Breast ultrasounds good tool for dense breast tissue - KAIT-Jonesboro, AR-News, weather, sports

Breast ultrasounds good tool for dense breast tissue

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Mammograms are the best way to detect changes in breast tissues, but they are not always accurate for women with dense breast tissue. Breast ultrasounds have been used for several years to get a clearer look at all areas of the breast, especially for those with dense breast tissue.

Jeanne Chaffin, of Lake Charles, knows breast cancer runs in her family, so she keeps a close check on her breast health. "I do breast self exams once a month," she said, "if I feel something, I will usually contact my doctor and let him know that I have a new lump that has cropped up."

It has been 30 years since Jeanne felt her first lump and there have been several through the years. "You can kind of slide your fingers across and tell that something's there," she said, "they typically feel hard."

Once she feels a lump, Jeanne calls her doctor and from there a mammogram is ordered. "I've had a few mammograms that were abnormal and had to have an ultrasound afterwards," she said.

Jeanne, like many women, has dense breast tissue. Lake Charles Memorial Hospital sonographer, Ashley Broussard, says mammogram x-rays have a tough time seeing through dense breast tissue. "Dense breast tissue appears very bright and white," she said. "A fattier breast tissue would be a little more gray, a little darker, it wouldn't have as many striations in it as this does."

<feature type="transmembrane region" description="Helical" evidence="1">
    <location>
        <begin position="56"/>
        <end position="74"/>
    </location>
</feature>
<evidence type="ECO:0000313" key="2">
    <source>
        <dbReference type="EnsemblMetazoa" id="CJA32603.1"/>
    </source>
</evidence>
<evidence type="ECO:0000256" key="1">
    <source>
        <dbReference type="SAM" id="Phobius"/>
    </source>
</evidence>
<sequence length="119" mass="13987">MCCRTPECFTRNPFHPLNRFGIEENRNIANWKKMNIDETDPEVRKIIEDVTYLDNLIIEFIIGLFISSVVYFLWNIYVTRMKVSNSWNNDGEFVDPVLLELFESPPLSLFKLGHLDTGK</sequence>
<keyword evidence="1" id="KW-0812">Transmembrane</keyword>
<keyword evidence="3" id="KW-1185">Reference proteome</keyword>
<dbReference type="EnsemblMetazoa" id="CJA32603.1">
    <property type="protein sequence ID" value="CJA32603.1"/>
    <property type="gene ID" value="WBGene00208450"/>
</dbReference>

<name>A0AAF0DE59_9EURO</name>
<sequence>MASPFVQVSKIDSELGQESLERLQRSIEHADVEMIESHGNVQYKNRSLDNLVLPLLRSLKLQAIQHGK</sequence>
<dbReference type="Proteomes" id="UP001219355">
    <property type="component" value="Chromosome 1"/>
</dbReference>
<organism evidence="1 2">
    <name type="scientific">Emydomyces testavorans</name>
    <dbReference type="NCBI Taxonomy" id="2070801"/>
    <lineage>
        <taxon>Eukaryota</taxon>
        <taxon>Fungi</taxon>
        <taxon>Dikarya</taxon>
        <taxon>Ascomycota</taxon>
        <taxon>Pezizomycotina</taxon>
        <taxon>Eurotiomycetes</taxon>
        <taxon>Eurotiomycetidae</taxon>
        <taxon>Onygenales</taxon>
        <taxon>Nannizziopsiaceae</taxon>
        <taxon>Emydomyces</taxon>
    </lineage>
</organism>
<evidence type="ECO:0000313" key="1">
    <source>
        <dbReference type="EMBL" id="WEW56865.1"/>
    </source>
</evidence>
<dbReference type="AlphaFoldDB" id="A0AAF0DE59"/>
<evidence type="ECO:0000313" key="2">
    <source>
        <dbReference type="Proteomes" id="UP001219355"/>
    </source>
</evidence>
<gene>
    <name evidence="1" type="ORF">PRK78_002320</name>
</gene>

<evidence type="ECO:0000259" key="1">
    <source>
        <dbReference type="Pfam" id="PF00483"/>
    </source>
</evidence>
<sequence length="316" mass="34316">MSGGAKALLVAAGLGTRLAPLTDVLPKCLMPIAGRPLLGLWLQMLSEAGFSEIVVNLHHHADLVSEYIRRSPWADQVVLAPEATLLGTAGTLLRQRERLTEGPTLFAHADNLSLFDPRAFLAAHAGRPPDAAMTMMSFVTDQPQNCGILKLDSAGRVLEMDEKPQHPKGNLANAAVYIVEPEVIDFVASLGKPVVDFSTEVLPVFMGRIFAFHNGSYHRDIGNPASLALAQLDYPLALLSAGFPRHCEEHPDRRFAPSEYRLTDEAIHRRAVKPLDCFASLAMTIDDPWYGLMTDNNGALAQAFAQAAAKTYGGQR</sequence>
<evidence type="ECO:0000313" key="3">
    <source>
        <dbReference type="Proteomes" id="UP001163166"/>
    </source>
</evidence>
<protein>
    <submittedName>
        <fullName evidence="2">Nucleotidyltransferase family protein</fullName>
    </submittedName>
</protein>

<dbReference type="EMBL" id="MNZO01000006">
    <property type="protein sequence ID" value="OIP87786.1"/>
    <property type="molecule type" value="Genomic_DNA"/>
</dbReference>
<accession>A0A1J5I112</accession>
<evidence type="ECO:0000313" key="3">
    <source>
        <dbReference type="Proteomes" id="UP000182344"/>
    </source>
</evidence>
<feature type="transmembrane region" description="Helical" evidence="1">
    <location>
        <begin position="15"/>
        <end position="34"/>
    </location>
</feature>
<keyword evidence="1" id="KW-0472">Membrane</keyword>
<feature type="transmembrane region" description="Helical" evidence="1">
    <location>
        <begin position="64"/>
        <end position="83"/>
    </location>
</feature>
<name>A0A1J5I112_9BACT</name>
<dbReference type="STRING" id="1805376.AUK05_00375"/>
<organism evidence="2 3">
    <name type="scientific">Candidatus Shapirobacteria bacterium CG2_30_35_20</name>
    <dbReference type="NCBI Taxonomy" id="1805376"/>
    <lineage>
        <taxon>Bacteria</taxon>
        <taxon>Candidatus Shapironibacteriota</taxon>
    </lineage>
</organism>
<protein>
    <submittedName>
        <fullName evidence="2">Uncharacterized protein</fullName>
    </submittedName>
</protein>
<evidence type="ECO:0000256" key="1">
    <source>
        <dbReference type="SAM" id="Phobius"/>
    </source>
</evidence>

Tumors can blend in more easily to dense breast tissue, but that does not mean mammograms are not effective. When used along with breast ultrasounds, the entire breast, even the hard-to-see chest wall, can be studied. "We're looking for anything that is unusual, characteristically of breast tissue: cysts, masses, lymph nodes," said Broussard.

Broussard says cancerous masses have a specific look. "Benign masses usually are really smooth," she said. "Cancers tend to be more what we call 'spiculated.'"

If a suspicious mass is found, a biopsy will be ordered to determine whether or not it is cancerous. 

For Jeanne, biopsies brought good news: no cancer. But she is not going to relax in her breast health routine. "It scares me to let things go," she said. "Ignoring it is not the answer.  You need to deal with it."

Breast ultrasounds are also recommended for women with silicone breast implants, those that are pregnant or should not be exposed to mammogram x-rays and women with a higher risk for breast cancer.

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